The carnival is going on in Brazil, so it’s time for the chicken to come out.


The carnival is going on in Brazil, so it’s time for the chicken to come out.
The brazilians say that carnival is about giving up your inhibitions and letting your emotions go away. A large family prepares to exercise once a year as a relief valve for life pressure.
It’s carnival time in Brazil, and NPR’s Philip reeves says there’s more than annual parades and costumes. ‘if you want to really understand what it means, you have to take to the streets,’ Mr. Phil said.
Wired: the brazilians say carnival is about giving up your inhibitions and letting your emotions go away, he says. They have a phrase – dissolve a franga and release the inner chicken. You know the chicken. This is your inner chicken, and when you don’t know how the chicken is, you’re going to have a moonwalk at your wedding.
Unidentified single :(singing in Portuguese)
Hint: the chicken will definitely be here. We are in the Bohemian area of Rio DE janeiro called rapa. It was one of hundreds of street parties that were held during the carnival season, or brno. There were Kings and clergymen, pirates and nymphs, and dancing rabbits and emperors had little clothing. Cold beer cans were sold every few yards to help lure the chickens.
(DRUMMING sound)
Fact: brazilians tend to view the carnival as a time to mark the end of the year and the beginning of another year. It was tough last year because of a stubborn recession, massive corruption scandals and a surge in violent crime. For many, however, carnival is more about the tensions that arise from personal wars in everyday life. We went to Piedade north of Rio DE janeiro. Its low-lying houses and worn streets have a weary place. The residents here are getting ready for their party. For the past 27 years, they have held a place on this street. Milena rodriguez first came first in her baby, never missing one.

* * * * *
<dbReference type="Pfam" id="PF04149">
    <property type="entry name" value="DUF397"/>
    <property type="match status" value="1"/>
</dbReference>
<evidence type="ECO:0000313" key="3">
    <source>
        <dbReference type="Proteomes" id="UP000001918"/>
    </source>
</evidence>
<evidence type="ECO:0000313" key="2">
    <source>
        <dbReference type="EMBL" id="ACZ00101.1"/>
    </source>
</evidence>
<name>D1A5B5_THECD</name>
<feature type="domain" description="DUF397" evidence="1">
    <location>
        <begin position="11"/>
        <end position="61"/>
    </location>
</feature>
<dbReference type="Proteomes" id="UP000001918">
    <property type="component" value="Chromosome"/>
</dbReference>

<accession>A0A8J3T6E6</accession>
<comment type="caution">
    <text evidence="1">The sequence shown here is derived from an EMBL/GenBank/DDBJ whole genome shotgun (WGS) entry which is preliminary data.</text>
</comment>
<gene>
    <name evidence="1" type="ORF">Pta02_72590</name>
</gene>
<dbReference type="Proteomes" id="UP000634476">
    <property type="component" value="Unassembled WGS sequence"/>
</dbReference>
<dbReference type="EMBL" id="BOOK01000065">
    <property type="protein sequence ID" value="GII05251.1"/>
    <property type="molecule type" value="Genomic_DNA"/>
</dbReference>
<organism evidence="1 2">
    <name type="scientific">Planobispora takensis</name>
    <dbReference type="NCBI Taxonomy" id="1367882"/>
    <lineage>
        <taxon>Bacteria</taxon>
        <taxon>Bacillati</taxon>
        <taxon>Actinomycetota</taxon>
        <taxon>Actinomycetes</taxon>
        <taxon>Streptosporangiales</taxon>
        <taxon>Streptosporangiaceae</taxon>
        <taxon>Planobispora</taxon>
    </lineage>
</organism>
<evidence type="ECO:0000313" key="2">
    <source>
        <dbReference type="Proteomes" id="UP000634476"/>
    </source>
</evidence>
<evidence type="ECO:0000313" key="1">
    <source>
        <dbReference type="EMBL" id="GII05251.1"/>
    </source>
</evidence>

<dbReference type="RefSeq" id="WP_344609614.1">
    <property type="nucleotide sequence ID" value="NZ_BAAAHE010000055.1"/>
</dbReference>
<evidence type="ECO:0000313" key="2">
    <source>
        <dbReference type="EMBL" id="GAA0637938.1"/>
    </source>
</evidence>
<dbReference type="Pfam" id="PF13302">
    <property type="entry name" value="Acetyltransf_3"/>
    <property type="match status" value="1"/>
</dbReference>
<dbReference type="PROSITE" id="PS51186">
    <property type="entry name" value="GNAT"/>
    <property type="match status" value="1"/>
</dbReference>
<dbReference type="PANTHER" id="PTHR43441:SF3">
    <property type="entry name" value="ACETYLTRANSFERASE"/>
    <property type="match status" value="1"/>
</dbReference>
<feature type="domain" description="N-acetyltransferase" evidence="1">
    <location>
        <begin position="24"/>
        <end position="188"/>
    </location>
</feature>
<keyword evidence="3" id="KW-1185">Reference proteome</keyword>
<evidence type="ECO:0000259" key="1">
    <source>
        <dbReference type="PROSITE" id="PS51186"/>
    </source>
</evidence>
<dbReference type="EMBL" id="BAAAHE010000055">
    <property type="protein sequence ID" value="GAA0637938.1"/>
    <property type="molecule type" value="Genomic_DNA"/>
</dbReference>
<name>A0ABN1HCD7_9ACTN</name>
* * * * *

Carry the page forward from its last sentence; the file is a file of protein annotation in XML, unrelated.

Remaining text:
MILENA RODRIGUES :(speaks Portuguese).

epa03574597 Members of the samba school Mancha Verde Special Group participate in a carnival parade at the sambodromo of Anhembi in Sao Paulo, Brazil, 08 February 2013. EPA/Sebastiao Moreira

Hint: “I want my chicken inside,” rodriguez said. “I will move my hips and samba, which is a happy moment for everyone.” The past year has not been easy for her. There was a joy – she had her second child – but also worried. She says her husband, a taxi driver, has seen his income plummet as a result of the Uber competition. They can’t afford to buy a house here, so they live less than an hour from the town.
Rodriguez :(speaking Portuguese).
Tip: rodriguez says she misses her family very much. In pidade, she has uncles, aunts and Cousins. They all went to the party. The party was later called the bloco of uncle Marco after one of its founders, Marco Nepomuceno. He is 63 years old and walks with a cane a few years ago because of a stroke. That didn’t stop him from leading street parties. It started for the children. Now everybody joins in. They seem to know bloco songs like the back of their hand.
Unidentified singer :(singing in Portuguese)
Fact: I asked uncle mark if he could release his chicken at the party.
Hint: “if that’s what you want,” he says.
Fact: fireworks say street parties are about to begin. The band has warmed up.
(guitar music music)
Fact: a group of people gathered around a thousand people on holiday, hats and tutu, ready to release a year of tension.
NEPOMUCENO :(Portuguese).
Fact: uncle Marco eventually waved his cane in the air, led the party down the street, and then a car full of cold beer lures the hearts of the chickens. Philip Reeves, NPR news, Rio DE janeiro.
Unknown person :(Portuguese).
(the dirty brass band “black bird special”)